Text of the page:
Easy Homemade Egg Noodles take all your favorite noodle recipes to the next level!
Several years back I posted my family’s recipe for Homemade Amish Chicken and Noodles. It’s one of the simplest, most comforting recipes I know, made by cooking a whole chicken in the slow cooker, then boiling the meat and broth together with egg noodles until the mixture is just slightly soupy and oh so savory. Our family serves the noodles over a pile of mashed potatoes for the ultimate cozy, satisfying meal or holiday side dish. Exhibit A:
Back then, I had no idea those simple chicken and noodles would become one of the most popular recipes on my site. It turns out this combo is much beloved in places throughout the Midwest. I have received comments from people in Illinois to Kansas, and have loved hearing how many of you have fond memories of your grandmothers making this special dish.
Of course, when I first shared this recipe, I also had no idea how many people would find my use of store bought egg noodles downright offensive. Many of you grew up making your own egg noodles and couldn’t imagine using anything else.
I grew up in an area with several local farm markets which sold Amish style egg noodles, so my family always *gasp* bought our egg noodles locally. Truth be told, I never really thought to do anything else.
However, after so many of you told me how much better homemade egg noodles are, I decided it was time to give it a try. I pulled out two of my favorite Amish and Mennonite cookbooks and scoured my own comment section for family recipes readers had shared.
What are Homemade Egg Noodles made of?
As it turns out, making your own noodles isn’t very difficult, even for a complete novice like me! It requires only three staple ingredients: eggs, flour, and salt plus a little water.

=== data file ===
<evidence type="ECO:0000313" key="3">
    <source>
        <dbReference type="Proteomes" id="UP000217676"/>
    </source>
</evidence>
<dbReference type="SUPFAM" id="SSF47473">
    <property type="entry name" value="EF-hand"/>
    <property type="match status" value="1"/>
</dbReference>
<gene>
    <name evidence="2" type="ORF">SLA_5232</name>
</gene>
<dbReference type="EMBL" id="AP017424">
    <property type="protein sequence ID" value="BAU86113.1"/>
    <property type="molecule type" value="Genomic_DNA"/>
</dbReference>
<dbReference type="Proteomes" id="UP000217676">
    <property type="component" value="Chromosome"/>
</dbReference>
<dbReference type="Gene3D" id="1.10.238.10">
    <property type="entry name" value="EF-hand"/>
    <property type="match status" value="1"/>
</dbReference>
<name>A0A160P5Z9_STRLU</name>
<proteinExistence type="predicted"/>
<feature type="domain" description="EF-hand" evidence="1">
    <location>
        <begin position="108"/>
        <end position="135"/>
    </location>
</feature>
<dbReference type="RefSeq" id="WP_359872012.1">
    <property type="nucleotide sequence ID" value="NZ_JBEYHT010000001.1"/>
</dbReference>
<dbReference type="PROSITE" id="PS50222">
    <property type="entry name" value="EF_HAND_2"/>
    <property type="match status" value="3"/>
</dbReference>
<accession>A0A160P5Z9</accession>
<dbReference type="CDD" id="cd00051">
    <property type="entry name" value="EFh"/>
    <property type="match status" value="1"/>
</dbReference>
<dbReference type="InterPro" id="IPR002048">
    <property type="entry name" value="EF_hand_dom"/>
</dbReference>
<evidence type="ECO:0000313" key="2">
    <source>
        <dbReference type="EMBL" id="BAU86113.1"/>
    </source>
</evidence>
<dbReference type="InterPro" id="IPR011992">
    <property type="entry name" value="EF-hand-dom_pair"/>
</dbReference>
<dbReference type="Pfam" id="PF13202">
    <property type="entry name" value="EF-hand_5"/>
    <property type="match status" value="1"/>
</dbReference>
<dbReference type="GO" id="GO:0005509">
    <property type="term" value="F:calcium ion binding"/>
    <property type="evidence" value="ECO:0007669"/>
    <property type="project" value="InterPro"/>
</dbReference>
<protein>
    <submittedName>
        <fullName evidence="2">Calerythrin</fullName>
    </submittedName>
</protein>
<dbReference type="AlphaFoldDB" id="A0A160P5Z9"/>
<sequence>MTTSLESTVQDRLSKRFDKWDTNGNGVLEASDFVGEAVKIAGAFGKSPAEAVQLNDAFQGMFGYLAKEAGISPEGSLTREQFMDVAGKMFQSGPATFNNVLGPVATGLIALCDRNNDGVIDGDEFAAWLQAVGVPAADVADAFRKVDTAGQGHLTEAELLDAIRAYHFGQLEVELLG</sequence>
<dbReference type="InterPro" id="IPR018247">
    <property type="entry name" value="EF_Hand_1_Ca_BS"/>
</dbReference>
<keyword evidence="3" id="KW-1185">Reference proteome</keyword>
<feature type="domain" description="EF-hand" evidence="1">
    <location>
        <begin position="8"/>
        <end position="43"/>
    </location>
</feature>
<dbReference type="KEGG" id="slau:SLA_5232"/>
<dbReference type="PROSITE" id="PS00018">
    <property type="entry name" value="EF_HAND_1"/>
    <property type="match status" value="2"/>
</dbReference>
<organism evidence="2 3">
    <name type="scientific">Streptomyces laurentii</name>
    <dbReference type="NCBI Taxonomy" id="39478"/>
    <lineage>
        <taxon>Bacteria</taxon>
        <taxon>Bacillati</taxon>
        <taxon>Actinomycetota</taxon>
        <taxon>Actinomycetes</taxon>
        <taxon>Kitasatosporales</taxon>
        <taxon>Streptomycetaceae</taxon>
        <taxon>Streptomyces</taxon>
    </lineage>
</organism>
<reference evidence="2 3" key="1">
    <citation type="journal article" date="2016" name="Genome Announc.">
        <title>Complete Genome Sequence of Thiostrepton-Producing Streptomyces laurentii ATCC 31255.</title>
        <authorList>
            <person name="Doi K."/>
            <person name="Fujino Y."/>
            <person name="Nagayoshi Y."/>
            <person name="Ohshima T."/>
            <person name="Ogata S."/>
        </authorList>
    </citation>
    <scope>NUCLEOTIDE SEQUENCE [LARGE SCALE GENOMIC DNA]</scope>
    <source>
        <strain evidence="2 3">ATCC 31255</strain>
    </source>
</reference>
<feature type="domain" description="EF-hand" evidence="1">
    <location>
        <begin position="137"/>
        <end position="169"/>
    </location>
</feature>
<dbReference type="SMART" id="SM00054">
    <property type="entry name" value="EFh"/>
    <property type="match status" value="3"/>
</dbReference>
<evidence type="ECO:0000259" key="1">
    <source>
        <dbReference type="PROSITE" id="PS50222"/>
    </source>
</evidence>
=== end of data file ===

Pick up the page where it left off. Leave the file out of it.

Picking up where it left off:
It takes about 20 minutes of hands on time to whip up a batch of noodles, but I’m sure with practice, you could probably make them even faster. I put together a quick tutorial to help you through the process, so you can enjoy truly made from scratch noodles any time the craving hits.
How to Make Homemade Egg Noodles
1. Start by whisking together 3 egg yolks, 1 whole egg, a few Tablespoons of cold water, and a teaspoon of salt.
2. Add the mixture to a bowl with 2 cups of flour and use a wooden spoon to stir the mixture together until a shaggy dough forms, adding additional water until it comes together.
3. At this point, the dough will likely be pretty sticky. Turn it out onto a well floured surface, sprinkle a little flour on top, and use well-floured hands to knead the dough until a smooth ball forms. (Sorry I forgot to take a picture of the smooth ball–you’ll have to trust me on that one).
Divide the dough into two balls and place them on a well floured surface. Flour a rolling pin, and roll the dough out as thin as possible. If the dough springs back when you try to roll it, let it rest for 5-10 minutes, then try again.